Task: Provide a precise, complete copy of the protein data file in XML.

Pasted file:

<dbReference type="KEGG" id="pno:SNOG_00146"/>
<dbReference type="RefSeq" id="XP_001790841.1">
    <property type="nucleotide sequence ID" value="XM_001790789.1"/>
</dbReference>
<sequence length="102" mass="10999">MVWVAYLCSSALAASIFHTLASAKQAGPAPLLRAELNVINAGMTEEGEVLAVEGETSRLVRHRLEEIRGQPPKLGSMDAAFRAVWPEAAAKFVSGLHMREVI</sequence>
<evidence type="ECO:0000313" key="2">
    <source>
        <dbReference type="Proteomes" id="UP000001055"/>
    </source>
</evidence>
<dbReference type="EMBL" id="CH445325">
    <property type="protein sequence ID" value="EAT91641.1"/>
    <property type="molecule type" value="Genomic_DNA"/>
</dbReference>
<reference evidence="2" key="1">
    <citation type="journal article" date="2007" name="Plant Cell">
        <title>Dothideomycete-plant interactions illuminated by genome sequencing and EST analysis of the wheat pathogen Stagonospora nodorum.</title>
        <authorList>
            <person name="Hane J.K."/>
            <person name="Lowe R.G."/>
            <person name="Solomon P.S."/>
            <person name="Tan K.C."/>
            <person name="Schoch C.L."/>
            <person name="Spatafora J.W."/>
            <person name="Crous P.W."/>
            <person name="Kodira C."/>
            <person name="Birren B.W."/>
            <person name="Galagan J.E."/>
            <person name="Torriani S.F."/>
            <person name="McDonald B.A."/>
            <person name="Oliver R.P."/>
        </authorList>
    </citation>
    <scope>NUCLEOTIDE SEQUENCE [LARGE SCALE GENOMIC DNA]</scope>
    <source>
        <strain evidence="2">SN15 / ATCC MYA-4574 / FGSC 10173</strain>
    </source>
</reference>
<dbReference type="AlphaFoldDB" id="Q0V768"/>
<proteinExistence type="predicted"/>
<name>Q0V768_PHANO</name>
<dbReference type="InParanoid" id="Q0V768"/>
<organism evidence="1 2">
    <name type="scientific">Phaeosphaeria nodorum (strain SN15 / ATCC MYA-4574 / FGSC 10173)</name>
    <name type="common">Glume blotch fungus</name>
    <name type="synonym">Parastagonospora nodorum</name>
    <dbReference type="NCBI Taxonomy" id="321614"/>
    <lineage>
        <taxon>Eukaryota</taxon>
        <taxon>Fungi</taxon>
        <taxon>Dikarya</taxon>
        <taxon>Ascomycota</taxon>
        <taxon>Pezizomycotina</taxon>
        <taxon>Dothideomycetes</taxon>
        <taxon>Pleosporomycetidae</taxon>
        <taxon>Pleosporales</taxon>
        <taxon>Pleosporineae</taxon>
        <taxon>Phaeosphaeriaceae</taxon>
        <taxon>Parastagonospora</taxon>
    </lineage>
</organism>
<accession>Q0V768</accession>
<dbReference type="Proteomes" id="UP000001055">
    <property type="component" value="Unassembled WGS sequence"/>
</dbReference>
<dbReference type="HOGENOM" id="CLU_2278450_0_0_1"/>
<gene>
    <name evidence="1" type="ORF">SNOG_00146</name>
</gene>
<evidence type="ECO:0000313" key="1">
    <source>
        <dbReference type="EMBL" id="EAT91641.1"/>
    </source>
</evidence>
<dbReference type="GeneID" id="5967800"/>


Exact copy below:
<dbReference type="KEGG" id="pno:SNOG_00146"/>
<dbReference type="RefSeq" id="XP_001790841.1">
    <property type="nucleotide sequence ID" value="XM_001790789.1"/>
</dbReference>
<sequence length="102" mass="10999">MVWVAYLCSSALAASIFHTLASAKQAGPAPLLRAELNVINAGMTEEGEVLAVEGETSRLVRHRLEEIRGQPPKLGSMDAAFRAVWPEAAAKFVSGLHMREVI</sequence>
<evidence type="ECO:0000313" key="2">
    <source>
        <dbReference type="Proteomes" id="UP000001055"/>
    </source>
</evidence>
<dbReference type="EMBL" id="CH445325">
    <property type="protein sequence ID" value="EAT91641.1"/>
    <property type="molecule type" value="Genomic_DNA"/>
</dbReference>
<reference evidence="2" key="1">
    <citation type="journal article" date="2007" name="Plant Cell">
        <title>Dothideomycete-plant interactions illuminated by genome sequencing and EST analysis of the wheat pathogen Stagonospora nodorum.</title>
        <authorList>
            <person name="Hane J.K."/>
            <person name="Lowe R.G."/>
            <person name="Solomon P.S."/>
            <person name="Tan K.C."/>
            <person name="Schoch C.L."/>
            <person name="Spatafora J.W."/>
            <person name="Crous P.W."/>
            <person name="Kodira C."/>
            <person name="Birren B.W."/>
            <person name="Galagan J.E."/>
            <person name="Torriani S.F."/>
            <person name="McDonald B.A."/>
            <person name="Oliver R.P."/>
        </authorList>
    </citation>
    <scope>NUCLEOTIDE SEQUENCE [LARGE SCALE GENOMIC DNA]</scope>
    <source>
        <strain evidence="2">SN15 / ATCC MYA-4574 / FGSC 10173</strain>
    </source>
</reference>
<dbReference type="AlphaFoldDB" id="Q0V768"/>
<proteinExistence type="predicted"/>
<name>Q0V768_PHANO</name>
<dbReference type="InParanoid" id="Q0V768"/>
<organism evidence="1 2">
    <name type="scientific">Phaeosphaeria nodorum (strain SN15 / ATCC MYA-4574 / FGSC 10173)</name>
    <name type="common">Glume blotch fungus</name>
    <name type="synonym">Parastagonospora nodorum</name>
    <dbReference type="NCBI Taxonomy" id="321614"/>
    <lineage>
        <taxon>Eukaryota</taxon>
        <taxon>Fungi</taxon>
        <taxon>Dikarya</taxon>
        <taxon>Ascomycota</taxon>
        <taxon>Pezizomycotina</taxon>
        <taxon>Dothideomycetes</taxon>
        <taxon>Pleosporomycetidae</taxon>
        <taxon>Pleosporales</taxon>
        <taxon>Pleosporineae</taxon>
        <taxon>Phaeosphaeriaceae</taxon>
        <taxon>Parastagonospora</taxon>
    </lineage>
</organism>
<accession>Q0V768</accession>
<dbReference type="Proteomes" id="UP000001055">
    <property type="component" value="Unassembled WGS sequence"/>
</dbReference>
<dbReference type="HOGENOM" id="CLU_2278450_0_0_1"/>
<gene>
    <name evidence="1" type="ORF">SNOG_00146</name>
</gene>
<evidence type="ECO:0000313" key="1">
    <source>
        <dbReference type="EMBL" id="EAT91641.1"/>
    </source>
</evidence>
<dbReference type="GeneID" id="5967800"/>